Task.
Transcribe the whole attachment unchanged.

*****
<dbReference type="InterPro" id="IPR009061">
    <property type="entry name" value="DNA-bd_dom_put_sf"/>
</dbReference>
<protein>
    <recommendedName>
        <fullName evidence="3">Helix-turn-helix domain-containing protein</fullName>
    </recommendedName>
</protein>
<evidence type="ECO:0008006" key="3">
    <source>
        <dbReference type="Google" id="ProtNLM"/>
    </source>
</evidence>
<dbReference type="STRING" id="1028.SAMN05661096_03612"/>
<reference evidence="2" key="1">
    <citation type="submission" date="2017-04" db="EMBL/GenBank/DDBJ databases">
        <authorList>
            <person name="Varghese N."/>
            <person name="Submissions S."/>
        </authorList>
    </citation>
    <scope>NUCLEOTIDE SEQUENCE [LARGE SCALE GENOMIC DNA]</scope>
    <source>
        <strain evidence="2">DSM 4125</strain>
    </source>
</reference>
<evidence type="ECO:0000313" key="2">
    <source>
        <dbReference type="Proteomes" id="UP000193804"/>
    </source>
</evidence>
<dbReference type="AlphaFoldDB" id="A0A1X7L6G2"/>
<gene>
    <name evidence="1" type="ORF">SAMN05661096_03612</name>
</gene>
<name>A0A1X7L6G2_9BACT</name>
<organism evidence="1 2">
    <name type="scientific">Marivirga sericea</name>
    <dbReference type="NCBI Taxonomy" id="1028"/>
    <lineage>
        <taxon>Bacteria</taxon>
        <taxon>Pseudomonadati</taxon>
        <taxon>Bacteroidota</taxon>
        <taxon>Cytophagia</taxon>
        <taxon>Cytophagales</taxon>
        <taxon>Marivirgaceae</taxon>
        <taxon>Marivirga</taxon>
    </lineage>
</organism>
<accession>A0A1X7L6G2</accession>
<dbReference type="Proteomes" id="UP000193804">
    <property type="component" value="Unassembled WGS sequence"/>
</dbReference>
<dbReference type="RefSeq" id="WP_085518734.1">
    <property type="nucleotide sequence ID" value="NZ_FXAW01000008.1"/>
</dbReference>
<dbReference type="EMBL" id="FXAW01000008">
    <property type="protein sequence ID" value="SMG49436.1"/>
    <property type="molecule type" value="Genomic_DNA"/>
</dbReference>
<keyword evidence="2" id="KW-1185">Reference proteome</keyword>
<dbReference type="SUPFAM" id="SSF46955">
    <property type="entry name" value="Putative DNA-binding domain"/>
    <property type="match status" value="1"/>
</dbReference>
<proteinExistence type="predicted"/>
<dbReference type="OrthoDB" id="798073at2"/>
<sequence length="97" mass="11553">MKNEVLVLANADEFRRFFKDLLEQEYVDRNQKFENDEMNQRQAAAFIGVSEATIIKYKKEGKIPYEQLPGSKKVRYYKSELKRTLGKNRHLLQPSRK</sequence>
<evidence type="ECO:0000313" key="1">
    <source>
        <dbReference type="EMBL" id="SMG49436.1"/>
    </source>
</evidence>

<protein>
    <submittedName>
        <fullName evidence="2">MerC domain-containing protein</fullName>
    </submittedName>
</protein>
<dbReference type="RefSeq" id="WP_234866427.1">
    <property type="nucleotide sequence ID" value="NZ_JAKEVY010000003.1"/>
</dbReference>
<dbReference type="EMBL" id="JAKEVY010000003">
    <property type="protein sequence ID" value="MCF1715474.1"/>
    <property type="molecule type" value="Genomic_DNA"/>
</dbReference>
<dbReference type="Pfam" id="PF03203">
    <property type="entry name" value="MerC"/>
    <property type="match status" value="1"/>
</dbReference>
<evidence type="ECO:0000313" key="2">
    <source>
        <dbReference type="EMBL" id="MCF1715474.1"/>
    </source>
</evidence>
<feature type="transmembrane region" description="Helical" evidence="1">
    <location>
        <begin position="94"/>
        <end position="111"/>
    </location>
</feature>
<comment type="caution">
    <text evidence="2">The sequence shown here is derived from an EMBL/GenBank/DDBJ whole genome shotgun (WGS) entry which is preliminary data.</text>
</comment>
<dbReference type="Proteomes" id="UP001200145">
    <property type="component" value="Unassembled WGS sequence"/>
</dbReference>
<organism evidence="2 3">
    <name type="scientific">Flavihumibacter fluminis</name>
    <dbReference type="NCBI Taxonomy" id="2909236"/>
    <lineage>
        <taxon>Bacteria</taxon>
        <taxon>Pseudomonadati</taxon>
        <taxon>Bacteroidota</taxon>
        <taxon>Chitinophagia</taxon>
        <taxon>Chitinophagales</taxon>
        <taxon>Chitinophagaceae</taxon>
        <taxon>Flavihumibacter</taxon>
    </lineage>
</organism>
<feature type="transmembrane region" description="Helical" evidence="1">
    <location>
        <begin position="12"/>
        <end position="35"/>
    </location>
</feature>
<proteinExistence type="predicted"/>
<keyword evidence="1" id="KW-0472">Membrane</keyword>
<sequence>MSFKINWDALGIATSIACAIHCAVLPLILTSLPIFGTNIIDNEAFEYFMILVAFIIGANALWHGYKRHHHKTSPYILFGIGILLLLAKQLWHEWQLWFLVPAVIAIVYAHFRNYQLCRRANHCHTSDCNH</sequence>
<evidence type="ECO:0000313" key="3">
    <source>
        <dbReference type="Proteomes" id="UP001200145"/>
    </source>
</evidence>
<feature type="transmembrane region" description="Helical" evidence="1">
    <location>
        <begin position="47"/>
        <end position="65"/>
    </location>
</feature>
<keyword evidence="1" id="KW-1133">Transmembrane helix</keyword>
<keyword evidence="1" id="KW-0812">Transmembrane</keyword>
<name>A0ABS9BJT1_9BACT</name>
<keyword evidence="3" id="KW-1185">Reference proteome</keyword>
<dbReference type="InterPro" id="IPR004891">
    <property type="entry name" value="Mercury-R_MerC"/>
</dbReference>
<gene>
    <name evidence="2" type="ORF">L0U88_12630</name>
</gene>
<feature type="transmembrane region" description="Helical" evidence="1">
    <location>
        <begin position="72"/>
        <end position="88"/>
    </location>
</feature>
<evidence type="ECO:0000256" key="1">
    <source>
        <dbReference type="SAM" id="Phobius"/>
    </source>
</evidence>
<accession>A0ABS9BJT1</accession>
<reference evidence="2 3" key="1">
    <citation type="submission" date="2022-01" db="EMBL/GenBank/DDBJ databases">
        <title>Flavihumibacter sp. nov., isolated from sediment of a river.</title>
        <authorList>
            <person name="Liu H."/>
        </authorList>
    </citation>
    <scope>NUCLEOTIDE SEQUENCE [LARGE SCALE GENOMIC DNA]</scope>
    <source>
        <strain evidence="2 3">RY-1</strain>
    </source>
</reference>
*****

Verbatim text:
<dbReference type="InterPro" id="IPR009061">
    <property type="entry name" value="DNA-bd_dom_put_sf"/>
</dbReference>
<protein>
    <recommendedName>
        <fullName evidence="3">Helix-turn-helix domain-containing protein</fullName>
    </recommendedName>
</protein>
<evidence type="ECO:0008006" key="3">
    <source>
        <dbReference type="Google" id="ProtNLM"/>
    </source>
</evidence>
<dbReference type="STRING" id="1028.SAMN05661096_03612"/>
<reference evidence="2" key="1">
    <citation type="submission" date="2017-04" db="EMBL/GenBank/DDBJ databases">
        <authorList>
            <person name="Varghese N."/>
            <person name="Submissions S."/>
        </authorList>
    </citation>
    <scope>NUCLEOTIDE SEQUENCE [LARGE SCALE GENOMIC DNA]</scope>
    <source>
        <strain evidence="2">DSM 4125</strain>
    </source>
</reference>
<evidence type="ECO:0000313" key="2">
    <source>
        <dbReference type="Proteomes" id="UP000193804"/>
    </source>
</evidence>
<dbReference type="AlphaFoldDB" id="A0A1X7L6G2"/>
<gene>
    <name evidence="1" type="ORF">SAMN05661096_03612</name>
</gene>
<name>A0A1X7L6G2_9BACT</name>
<organism evidence="1 2">
    <name type="scientific">Marivirga sericea</name>
    <dbReference type="NCBI Taxonomy" id="1028"/>
    <lineage>
        <taxon>Bacteria</taxon>
        <taxon>Pseudomonadati</taxon>
        <taxon>Bacteroidota</taxon>
        <taxon>Cytophagia</taxon>
        <taxon>Cytophagales</taxon>
        <taxon>Marivirgaceae</taxon>
        <taxon>Marivirga</taxon>
    </lineage>
</organism>
<accession>A0A1X7L6G2</accession>
<dbReference type="Proteomes" id="UP000193804">
    <property type="component" value="Unassembled WGS sequence"/>
</dbReference>
<dbReference type="RefSeq" id="WP_085518734.1">
    <property type="nucleotide sequence ID" value="NZ_FXAW01000008.1"/>
</dbReference>
<dbReference type="EMBL" id="FXAW01000008">
    <property type="protein sequence ID" value="SMG49436.1"/>
    <property type="molecule type" value="Genomic_DNA"/>
</dbReference>
<keyword evidence="2" id="KW-1185">Reference proteome</keyword>
<dbReference type="SUPFAM" id="SSF46955">
    <property type="entry name" value="Putative DNA-binding domain"/>
    <property type="match status" value="1"/>
</dbReference>
<proteinExistence type="predicted"/>
<dbReference type="OrthoDB" id="798073at2"/>
<sequence length="97" mass="11553">MKNEVLVLANADEFRRFFKDLLEQEYVDRNQKFENDEMNQRQAAAFIGVSEATIIKYKKEGKIPYEQLPGSKKVRYYKSELKRTLGKNRHLLQPSRK</sequence>
<evidence type="ECO:0000313" key="1">
    <source>
        <dbReference type="EMBL" id="SMG49436.1"/>
    </source>
</evidence>

<protein>
    <submittedName>
        <fullName evidence="2">MerC domain-containing protein</fullName>
    </submittedName>
</protein>
<dbReference type="RefSeq" id="WP_234866427.1">
    <property type="nucleotide sequence ID" value="NZ_JAKEVY010000003.1"/>
</dbReference>
<dbReference type="EMBL" id="JAKEVY010000003">
    <property type="protein sequence ID" value="MCF1715474.1"/>
    <property type="molecule type" value="Genomic_DNA"/>
</dbReference>
<dbReference type="Pfam" id="PF03203">
    <property type="entry name" value="MerC"/>
    <property type="match status" value="1"/>
</dbReference>
<evidence type="ECO:0000313" key="2">
    <source>
        <dbReference type="EMBL" id="MCF1715474.1"/>
    </source>
</evidence>
<feature type="transmembrane region" description="Helical" evidence="1">
    <location>
        <begin position="94"/>
        <end position="111"/>
    </location>
</feature>
<comment type="caution">
    <text evidence="2">The sequence shown here is derived from an EMBL/GenBank/DDBJ whole genome shotgun (WGS) entry which is preliminary data.</text>
</comment>
<dbReference type="Proteomes" id="UP001200145">
    <property type="component" value="Unassembled WGS sequence"/>
</dbReference>
<organism evidence="2 3">
    <name type="scientific">Flavihumibacter fluminis</name>
    <dbReference type="NCBI Taxonomy" id="2909236"/>
    <lineage>
        <taxon>Bacteria</taxon>
        <taxon>Pseudomonadati</taxon>
        <taxon>Bacteroidota</taxon>
        <taxon>Chitinophagia</taxon>
        <taxon>Chitinophagales</taxon>
        <taxon>Chitinophagaceae</taxon>
        <taxon>Flavihumibacter</taxon>
    </lineage>
</organism>
<feature type="transmembrane region" description="Helical" evidence="1">
    <location>
        <begin position="12"/>
        <end position="35"/>
    </location>
</feature>
<proteinExistence type="predicted"/>
<keyword evidence="1" id="KW-0472">Membrane</keyword>
<sequence>MSFKINWDALGIATSIACAIHCAVLPLILTSLPIFGTNIIDNEAFEYFMILVAFIIGANALWHGYKRHHHKTSPYILFGIGILLLLAKQLWHEWQLWFLVPAVIAIVYAHFRNYQLCRRANHCHTSDCNH</sequence>
<evidence type="ECO:0000313" key="3">
    <source>
        <dbReference type="Proteomes" id="UP001200145"/>
    </source>
</evidence>
<feature type="transmembrane region" description="Helical" evidence="1">
    <location>
        <begin position="47"/>
        <end position="65"/>
    </location>
</feature>
<keyword evidence="1" id="KW-1133">Transmembrane helix</keyword>
<keyword evidence="1" id="KW-0812">Transmembrane</keyword>
<name>A0ABS9BJT1_9BACT</name>
<keyword evidence="3" id="KW-1185">Reference proteome</keyword>
<dbReference type="InterPro" id="IPR004891">
    <property type="entry name" value="Mercury-R_MerC"/>
</dbReference>
<gene>
    <name evidence="2" type="ORF">L0U88_12630</name>
</gene>
<feature type="transmembrane region" description="Helical" evidence="1">
    <location>
        <begin position="72"/>
        <end position="88"/>
    </location>
</feature>
<evidence type="ECO:0000256" key="1">
    <source>
        <dbReference type="SAM" id="Phobius"/>
    </source>
</evidence>
<accession>A0ABS9BJT1</accession>
<reference evidence="2 3" key="1">
    <citation type="submission" date="2022-01" db="EMBL/GenBank/DDBJ databases">
        <title>Flavihumibacter sp. nov., isolated from sediment of a river.</title>
        <authorList>
            <person name="Liu H."/>
        </authorList>
    </citation>
    <scope>NUCLEOTIDE SEQUENCE [LARGE SCALE GENOMIC DNA]</scope>
    <source>
        <strain evidence="2 3">RY-1</strain>
    </source>
</reference>